Some of the firms that have the most to lose — the wholesalers and brokerages responsible for how and where individual investors’ trades occur — have already started to lay the groundwork for lawsuits, including by amassing data to refute the SEC’s economic case for the changes.

“Everyone would sue,” Virtu Financial CEO Doug Cifu, whose firm is a leading intermediary that executes retail stock trades, said in an interview. “It would be like a conga line to the D.C. court.”

It’s nothing new for Gensler, who as chair of the Obama-era Commodity Futures Trading Commission attracted legal challenges as he led work on rules to rein in derivatives trading that destabilized companies like AIG. Gensler declined to comment for this story.

Gensler’s willingness to challenge powerful financial firms during the Obama administration made him a darling of the left, who succeeded in pushing President Joe Biden to bring him back into government service.

“It’s beyond clear that this chairman’s guiding light is protecting investors and making markets work,” said Better Markets CEO Dennis Kelleher, a consumer advocate who served with Gensler on Biden’s presidential transition team.

While Gensler implemented post-crisis financial regulations directed by Congress in the Obama years, lawmakers have not passed legislation requiring him to overhaul stock market rules. Executives say Gensler is acting as an opportunist by seizing on last year’s meme stock drama. The episode drew attention to how trading giants such as Citadel Securities and Virtu have come to handle an estimated 70 percent of retail stock orders — earning a cut from each transaction — thanks in part to arrangements where they pay stock brokerages including Schwab and Robinhood hundreds of millions of dollars per year to execute their customers’ orders.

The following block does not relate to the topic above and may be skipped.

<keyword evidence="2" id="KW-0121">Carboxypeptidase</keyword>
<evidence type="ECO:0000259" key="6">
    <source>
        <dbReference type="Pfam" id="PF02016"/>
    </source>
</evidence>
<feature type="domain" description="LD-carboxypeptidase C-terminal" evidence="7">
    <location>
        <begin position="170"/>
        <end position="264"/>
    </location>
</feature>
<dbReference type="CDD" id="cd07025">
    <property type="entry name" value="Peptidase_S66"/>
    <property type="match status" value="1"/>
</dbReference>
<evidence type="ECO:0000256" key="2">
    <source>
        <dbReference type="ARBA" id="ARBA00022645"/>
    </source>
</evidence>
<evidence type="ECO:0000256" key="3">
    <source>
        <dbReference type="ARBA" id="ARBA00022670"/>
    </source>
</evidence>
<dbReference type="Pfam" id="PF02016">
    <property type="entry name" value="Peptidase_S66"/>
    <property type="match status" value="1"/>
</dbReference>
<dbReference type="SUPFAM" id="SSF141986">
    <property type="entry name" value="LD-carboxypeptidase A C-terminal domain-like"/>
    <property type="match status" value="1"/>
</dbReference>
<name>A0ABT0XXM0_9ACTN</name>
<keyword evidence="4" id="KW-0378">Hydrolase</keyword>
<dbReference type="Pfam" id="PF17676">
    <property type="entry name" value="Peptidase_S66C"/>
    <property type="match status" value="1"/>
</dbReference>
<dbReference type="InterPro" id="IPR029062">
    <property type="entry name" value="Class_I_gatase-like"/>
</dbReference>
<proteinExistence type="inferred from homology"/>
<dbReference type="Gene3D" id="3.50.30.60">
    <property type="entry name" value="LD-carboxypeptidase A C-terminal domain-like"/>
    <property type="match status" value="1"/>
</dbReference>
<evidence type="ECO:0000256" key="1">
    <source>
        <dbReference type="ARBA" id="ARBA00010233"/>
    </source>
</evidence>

Robinhood Chief Legal Officer Dan Gallagher, a former Republican SEC commissioner, warned that the agency is pursuing an unnecessary overhaul to a system that works well for investors who can buy and sell stocks without delays or commission fees. Gallagher said in an interview the SEC is currently in search of a “theoretical nail” to hammer down. Robinhood drew ire from policymakers in February 2021 after it paused a deluge of trading in GameStop and other meme stocks as it tried to meet $3 billion in financial obligations owed to a stock clearinghouse.